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Understanding the Differences Between Roll-Up Captioning, Pop-on Captioning, and Subtitling

One of the number-one questions I get from prospective clients or even friends is the question: What is the difference between roll-up captioning, pop-on captioning, and subtitling?  Also, people often think that captioning is the same thing as subtitling, which it isn’t. To take this question even further, I will explain in what cases each one is ideally used.* 

Captioning VS. Subtitling

Captioning was created so deaf or hard-of-hearing viewers could read along to TV shows.  A technology needed to be created that was accessible to deaf viewer, but not obligatory for hearing viewers.  So today, closed captioning is decoded by a decoder chip in the television and it must be activated to view.  Captions are white letters with a black background.  The font looks similar to Courier New.  

Subtitling, on the other hand, was originally created so viewers of programming in a language other than their own could read along in their own language.  Unlike captions, subtitles cannot be turned on or off through a TV decoder chip.  They are burned on the video.  If you are watching subtitles on a DVD or Blu-ray Disc, they can be turned on or off through the menu.  Subtitles can be different fonts or colors and usually do not have a black or transparent background.

Roll-up Captioning

What is it?

Roll-up captions scroll up the screen line by line usually two to three lines at a time.   It is the most basic form of captioning, as it usually does not include extensive sound effect description nor speaker identification.  

When is it used?

Roll-up captioning is mainly used for ALL live programming and for post-production broadcast programming that only has one speaker (not very common).

For an example of roll-up captioning, view the video on this page: roll-up video

Pop-On Captioning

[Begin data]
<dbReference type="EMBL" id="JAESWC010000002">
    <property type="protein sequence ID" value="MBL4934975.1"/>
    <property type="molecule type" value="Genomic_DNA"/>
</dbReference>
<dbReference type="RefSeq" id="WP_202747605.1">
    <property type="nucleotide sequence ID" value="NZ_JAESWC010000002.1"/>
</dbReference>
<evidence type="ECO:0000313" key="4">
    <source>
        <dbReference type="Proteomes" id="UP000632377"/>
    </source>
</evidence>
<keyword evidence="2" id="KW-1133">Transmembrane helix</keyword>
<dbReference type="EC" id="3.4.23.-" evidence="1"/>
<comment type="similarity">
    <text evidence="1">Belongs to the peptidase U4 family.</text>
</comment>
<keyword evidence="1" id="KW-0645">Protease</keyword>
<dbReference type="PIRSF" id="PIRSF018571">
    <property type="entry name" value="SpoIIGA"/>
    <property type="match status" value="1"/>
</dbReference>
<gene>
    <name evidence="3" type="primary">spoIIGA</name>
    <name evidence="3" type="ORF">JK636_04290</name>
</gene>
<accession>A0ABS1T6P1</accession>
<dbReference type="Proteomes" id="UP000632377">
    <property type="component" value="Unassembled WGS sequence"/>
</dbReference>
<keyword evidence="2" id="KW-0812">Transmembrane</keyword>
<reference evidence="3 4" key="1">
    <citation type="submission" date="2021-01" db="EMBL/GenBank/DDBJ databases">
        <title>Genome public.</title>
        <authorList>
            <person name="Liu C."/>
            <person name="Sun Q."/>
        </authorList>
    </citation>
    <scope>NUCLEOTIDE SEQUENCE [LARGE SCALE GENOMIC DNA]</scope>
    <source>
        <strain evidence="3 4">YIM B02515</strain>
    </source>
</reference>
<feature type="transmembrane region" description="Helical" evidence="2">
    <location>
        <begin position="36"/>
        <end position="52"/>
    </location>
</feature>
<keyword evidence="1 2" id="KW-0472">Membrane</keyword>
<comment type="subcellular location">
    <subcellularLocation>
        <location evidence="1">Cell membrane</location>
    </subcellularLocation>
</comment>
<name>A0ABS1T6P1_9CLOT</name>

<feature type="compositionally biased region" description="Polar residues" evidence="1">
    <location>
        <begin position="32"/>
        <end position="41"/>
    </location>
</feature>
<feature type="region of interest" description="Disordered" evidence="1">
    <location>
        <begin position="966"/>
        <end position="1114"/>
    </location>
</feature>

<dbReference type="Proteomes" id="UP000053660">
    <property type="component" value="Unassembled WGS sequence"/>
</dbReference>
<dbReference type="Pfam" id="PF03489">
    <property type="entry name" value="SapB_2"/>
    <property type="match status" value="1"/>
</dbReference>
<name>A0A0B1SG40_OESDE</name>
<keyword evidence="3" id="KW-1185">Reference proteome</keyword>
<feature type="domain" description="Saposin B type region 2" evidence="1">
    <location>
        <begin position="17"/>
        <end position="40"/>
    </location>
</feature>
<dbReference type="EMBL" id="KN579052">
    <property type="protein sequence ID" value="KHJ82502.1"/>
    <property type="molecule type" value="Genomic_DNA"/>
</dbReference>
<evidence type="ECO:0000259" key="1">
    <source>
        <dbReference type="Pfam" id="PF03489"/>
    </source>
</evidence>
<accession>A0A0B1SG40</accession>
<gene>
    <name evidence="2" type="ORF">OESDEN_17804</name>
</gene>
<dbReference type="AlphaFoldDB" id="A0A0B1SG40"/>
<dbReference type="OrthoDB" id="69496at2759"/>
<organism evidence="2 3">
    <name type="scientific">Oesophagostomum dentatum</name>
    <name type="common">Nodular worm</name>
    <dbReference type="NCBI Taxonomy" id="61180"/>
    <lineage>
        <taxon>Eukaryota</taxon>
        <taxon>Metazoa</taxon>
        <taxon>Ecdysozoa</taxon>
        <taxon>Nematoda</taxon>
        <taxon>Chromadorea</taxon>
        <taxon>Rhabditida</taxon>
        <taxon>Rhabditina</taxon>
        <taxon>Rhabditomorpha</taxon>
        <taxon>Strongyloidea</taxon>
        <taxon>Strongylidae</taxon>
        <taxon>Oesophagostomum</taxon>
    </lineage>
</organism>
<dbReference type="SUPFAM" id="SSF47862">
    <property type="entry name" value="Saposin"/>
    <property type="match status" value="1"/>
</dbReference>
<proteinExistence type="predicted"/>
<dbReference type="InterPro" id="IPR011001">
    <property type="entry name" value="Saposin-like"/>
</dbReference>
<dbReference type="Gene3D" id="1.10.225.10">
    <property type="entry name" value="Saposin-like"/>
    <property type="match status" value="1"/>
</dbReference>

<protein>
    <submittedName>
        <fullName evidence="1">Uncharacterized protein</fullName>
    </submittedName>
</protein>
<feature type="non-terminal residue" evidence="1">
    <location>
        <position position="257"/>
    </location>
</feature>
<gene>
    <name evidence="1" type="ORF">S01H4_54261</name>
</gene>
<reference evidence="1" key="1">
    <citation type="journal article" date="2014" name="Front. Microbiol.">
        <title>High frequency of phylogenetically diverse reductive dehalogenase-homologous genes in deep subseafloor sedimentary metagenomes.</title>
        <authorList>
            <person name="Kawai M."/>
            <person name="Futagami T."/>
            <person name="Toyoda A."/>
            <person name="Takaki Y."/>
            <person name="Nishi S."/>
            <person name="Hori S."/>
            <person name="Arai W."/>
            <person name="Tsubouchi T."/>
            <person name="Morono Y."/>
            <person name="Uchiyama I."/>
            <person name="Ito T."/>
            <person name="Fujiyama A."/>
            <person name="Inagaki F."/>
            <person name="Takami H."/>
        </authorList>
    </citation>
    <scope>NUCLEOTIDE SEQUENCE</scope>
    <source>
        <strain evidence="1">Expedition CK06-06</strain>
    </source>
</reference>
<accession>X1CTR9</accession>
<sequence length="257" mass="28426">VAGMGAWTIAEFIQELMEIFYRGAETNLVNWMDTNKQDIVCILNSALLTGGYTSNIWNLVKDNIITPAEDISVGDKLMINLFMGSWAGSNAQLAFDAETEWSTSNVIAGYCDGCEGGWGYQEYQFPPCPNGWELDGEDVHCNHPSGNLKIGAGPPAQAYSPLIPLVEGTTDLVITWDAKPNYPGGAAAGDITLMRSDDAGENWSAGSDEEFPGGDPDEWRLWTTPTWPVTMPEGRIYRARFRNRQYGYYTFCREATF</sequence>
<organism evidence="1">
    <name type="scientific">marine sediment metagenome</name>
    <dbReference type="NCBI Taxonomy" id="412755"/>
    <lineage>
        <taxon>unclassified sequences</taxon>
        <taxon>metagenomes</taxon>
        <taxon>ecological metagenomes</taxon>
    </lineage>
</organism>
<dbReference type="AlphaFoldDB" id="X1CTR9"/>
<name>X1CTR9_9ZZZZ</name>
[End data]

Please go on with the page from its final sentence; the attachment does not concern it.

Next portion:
What is it?

Pop-on captions pop on and off the screen one caption at a time.  They typically look like a square box and each caption usually consists of two to three lines.  Pop-on captions should include sound effect description as well as movement for speaker identification.  

When is it used?

Pop-on captions should be used for pre-recorded broadcast programming with multiple speakers.  

For an example of pop-on captioning view the video on this page: pop-on video


What is it?

Subtitles pop on and off the screen just like pop-on captions but they typically do not have the black background and can be any font and color.  

When is it used?

Subtitles should always be used for DVD and Blu-ray Disc as they can be turned on and off through the menu.  They should also be used for broadcasts in countries where the programming is of a language other than the country’s primary language. 

For an example of subtitles view the video on this page: subtitling video

*Please note that this article’s aim is to be a general explanation for the person that has no prior knowledge of the topic.  It does not go into depth on the technical differences between captioning and subtitling.  I specifically talk about captions for broadcasting and not other purposes like online video, et cetera. When I speak about captioning, I am referring to Line 21 (analag) captioning, not captioning for HD.

Copyright notice: 

© Joanna Scavo & Aberdeen Captioning, Inc. 2009.

This article can be freely reproduced under the following conditions:

a) that no economic benefit be gained from the reproduction

b) that all citations and reproductions carry a reference to this original publication on [online]

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One Comment

  1. Deprecated: Function ereg() is deprecated in /nfs/c01/h01/mnt/43946/domains/ on line 68

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    Joe Clark
    Posted March 18, 2009 at 2:21 pm | Permalink

    Hey, thanks for suppressing my comment, which at least had the benefit to readers of correcting most of your mistakes. I’m sure your disclaimer at the end cleared everything up.

    You want a blog with comments? Then publish the damned comments or turn off the comment function.

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